Background: There are growing numbers of adults aging with long-term mobility disabilities. Very little is known about the challenges this population experiences with everyday activities, and such challenges are likely to be greater and more complex than those of older adults who experience mobility declines later in life. Objectives: The current manuscript presents in-depth insights on the specific activity challenges experienced by older adults with long-term mobility disabilities, and the response strategies they employ to overcome those challenges. Methods: In-depth, structured interviews designed to assess challenges and response strategies for a range of daily activities were conducted with sixty older adult participants (ages 60–79) who self-identified as having a mobility disability for a minimum of 10 years. A coding scheme was developed to classify emerging themes. We identify the most common challenges and responses reported across all 6 broad categories as well as for a single activity category as an exemplar of an in-depth activity analysis. Results: A needs taxonomy revealed challenges and response themes in relation to the most difficult activities identified by the participants. Frequently reported challenges included physical limitations and accessibility challenges. Common response strategies (e.g., utilizing tools or technologies, obtaining assistance from others, or modifying the approach to the task) were successfully mapped onto the Selection, Optimization, and Compensation model. Conclusions: Findings reveal the unique challenges individuals face when engaging in everyday activities, and the potential of affordable and effective supports to promote aging-in-place, functional independence, and community engagement for adults aging with long-term mobility disability.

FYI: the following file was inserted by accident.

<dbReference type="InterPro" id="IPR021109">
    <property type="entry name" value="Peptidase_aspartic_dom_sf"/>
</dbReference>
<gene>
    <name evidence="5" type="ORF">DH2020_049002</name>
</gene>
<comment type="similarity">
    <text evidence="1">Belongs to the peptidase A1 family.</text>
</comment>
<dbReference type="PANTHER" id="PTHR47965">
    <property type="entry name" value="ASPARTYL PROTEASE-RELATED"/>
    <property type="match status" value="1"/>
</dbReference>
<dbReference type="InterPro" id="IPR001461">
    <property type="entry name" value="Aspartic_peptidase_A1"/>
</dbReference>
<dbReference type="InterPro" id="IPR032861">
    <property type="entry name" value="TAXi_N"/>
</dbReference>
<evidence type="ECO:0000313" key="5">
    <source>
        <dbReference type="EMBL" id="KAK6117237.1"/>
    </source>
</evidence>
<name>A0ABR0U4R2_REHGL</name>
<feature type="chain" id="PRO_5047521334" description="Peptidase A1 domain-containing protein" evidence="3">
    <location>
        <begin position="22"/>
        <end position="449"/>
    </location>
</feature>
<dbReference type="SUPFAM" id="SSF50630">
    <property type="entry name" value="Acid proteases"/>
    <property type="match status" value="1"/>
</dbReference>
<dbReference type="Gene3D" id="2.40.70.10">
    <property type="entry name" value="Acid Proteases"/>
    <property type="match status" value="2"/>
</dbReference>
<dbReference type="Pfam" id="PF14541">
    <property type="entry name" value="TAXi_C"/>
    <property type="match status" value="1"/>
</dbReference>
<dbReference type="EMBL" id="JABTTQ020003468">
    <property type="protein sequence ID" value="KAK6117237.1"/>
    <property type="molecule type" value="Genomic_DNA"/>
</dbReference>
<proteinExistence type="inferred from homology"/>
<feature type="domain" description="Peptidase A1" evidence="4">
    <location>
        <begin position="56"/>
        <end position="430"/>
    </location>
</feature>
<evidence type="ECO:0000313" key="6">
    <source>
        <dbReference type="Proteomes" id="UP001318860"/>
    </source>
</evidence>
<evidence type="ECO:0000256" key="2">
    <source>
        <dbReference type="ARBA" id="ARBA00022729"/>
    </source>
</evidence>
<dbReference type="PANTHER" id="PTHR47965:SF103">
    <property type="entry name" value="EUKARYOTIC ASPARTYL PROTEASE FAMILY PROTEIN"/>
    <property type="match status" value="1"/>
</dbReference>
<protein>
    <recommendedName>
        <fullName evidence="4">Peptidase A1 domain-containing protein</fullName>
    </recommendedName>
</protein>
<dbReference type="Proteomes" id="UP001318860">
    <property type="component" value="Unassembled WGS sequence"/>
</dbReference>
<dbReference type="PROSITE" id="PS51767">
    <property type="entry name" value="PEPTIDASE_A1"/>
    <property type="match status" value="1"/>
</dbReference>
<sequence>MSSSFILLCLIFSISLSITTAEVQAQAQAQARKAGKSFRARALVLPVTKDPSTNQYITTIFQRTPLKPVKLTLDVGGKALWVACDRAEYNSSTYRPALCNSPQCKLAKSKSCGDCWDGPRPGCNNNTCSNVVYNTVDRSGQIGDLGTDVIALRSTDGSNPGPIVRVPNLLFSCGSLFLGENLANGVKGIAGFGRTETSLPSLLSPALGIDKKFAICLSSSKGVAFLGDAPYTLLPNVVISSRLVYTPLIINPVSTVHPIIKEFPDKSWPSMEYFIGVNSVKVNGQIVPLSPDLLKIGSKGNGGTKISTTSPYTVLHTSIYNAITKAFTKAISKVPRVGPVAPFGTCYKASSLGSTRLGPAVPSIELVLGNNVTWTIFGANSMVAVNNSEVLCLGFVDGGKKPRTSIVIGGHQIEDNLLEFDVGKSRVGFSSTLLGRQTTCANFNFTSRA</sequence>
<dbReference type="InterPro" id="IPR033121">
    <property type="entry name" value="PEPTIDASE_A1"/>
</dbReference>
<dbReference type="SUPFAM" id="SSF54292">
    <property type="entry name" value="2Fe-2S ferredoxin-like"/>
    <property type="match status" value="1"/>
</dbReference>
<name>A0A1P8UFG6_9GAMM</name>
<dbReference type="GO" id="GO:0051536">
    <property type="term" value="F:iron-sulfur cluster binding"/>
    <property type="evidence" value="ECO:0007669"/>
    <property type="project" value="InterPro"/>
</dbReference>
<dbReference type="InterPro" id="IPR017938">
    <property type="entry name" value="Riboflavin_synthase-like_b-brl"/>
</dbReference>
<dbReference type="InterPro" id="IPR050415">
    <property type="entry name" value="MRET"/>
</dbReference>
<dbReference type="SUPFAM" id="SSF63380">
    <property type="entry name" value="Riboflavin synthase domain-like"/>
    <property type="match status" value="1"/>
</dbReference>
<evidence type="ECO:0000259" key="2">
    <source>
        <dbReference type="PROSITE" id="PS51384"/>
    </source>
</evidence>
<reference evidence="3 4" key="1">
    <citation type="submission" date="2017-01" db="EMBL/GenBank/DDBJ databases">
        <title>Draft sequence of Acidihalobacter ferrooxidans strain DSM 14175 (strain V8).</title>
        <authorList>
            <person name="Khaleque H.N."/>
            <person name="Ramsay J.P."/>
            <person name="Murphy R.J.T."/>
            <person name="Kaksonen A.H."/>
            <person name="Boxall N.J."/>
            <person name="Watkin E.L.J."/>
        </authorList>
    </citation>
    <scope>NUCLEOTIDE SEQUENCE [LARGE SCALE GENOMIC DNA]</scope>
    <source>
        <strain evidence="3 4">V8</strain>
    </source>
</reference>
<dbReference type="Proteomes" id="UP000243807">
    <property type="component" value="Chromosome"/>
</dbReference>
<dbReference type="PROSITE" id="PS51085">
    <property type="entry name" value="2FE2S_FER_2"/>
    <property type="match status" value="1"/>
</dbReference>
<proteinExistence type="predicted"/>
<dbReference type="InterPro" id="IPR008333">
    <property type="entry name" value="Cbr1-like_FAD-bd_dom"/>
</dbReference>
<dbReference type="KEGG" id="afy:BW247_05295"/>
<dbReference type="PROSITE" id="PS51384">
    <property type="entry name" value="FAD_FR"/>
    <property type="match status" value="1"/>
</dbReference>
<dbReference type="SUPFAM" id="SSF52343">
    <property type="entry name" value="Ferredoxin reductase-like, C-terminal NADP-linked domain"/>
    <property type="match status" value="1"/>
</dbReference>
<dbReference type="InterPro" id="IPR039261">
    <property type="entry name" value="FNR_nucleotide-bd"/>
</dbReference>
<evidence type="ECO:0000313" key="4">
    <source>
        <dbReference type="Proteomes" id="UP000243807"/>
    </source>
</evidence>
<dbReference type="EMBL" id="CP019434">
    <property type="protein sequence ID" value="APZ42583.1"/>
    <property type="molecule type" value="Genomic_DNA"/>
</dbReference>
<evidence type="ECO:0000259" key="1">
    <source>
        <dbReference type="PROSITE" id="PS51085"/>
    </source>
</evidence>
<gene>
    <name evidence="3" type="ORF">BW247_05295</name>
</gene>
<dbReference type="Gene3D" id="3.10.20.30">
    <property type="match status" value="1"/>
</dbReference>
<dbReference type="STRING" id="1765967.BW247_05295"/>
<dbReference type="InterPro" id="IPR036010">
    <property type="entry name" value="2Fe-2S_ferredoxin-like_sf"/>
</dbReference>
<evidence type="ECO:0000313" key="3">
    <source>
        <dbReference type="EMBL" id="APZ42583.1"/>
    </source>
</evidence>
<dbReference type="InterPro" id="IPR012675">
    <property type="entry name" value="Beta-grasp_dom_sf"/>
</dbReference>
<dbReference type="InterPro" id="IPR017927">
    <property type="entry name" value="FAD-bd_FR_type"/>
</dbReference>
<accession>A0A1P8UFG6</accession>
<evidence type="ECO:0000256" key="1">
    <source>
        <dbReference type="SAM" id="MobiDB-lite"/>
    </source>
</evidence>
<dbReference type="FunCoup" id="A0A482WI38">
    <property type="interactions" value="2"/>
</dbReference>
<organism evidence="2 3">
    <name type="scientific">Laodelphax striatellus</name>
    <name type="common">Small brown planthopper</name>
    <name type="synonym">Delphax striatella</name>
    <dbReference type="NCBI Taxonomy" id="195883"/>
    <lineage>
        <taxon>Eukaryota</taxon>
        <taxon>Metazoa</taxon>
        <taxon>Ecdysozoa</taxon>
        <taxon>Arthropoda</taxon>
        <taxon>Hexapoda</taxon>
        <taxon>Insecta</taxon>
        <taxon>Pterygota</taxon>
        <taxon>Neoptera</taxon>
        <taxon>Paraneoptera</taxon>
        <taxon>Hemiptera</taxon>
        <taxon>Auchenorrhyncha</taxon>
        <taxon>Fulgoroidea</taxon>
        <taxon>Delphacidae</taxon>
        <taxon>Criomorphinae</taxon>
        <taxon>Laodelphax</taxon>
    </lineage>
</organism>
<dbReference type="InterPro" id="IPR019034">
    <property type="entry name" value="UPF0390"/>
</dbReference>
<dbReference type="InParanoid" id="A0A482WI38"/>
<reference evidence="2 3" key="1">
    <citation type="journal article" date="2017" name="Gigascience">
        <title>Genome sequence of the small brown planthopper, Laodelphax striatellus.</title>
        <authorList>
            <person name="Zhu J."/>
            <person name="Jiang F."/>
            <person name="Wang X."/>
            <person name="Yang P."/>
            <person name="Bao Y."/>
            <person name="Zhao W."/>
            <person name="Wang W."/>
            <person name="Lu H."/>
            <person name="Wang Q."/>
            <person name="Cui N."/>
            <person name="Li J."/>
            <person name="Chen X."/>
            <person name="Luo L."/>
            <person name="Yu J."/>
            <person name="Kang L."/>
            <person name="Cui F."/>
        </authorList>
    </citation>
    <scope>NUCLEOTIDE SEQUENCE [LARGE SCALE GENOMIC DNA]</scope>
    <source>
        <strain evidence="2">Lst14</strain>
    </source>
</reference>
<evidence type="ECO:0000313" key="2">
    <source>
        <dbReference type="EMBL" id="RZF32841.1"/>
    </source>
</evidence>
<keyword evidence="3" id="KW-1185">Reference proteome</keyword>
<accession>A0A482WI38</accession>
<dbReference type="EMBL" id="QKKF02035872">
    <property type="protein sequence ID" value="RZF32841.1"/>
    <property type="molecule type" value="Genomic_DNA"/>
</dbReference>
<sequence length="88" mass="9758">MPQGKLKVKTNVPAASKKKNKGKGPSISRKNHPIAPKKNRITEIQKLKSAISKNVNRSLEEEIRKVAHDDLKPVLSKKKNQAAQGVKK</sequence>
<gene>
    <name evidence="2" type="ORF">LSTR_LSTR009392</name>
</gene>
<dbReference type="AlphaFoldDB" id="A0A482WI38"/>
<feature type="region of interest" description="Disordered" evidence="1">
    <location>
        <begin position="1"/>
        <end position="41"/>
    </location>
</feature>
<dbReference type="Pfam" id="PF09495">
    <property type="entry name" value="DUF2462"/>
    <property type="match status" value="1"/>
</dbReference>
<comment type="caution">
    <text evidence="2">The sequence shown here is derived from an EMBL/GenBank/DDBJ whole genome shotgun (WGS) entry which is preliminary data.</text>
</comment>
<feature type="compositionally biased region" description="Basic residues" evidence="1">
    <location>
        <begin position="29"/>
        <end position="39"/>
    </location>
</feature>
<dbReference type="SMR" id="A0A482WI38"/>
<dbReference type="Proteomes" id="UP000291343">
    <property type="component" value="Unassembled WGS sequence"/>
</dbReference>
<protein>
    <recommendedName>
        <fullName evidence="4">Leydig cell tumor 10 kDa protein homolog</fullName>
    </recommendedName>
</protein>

- Activity difficulties
- Physical impairment
- Technology design
ASJC Scopus subject areas
- Public Health, Environmental and Occupational Health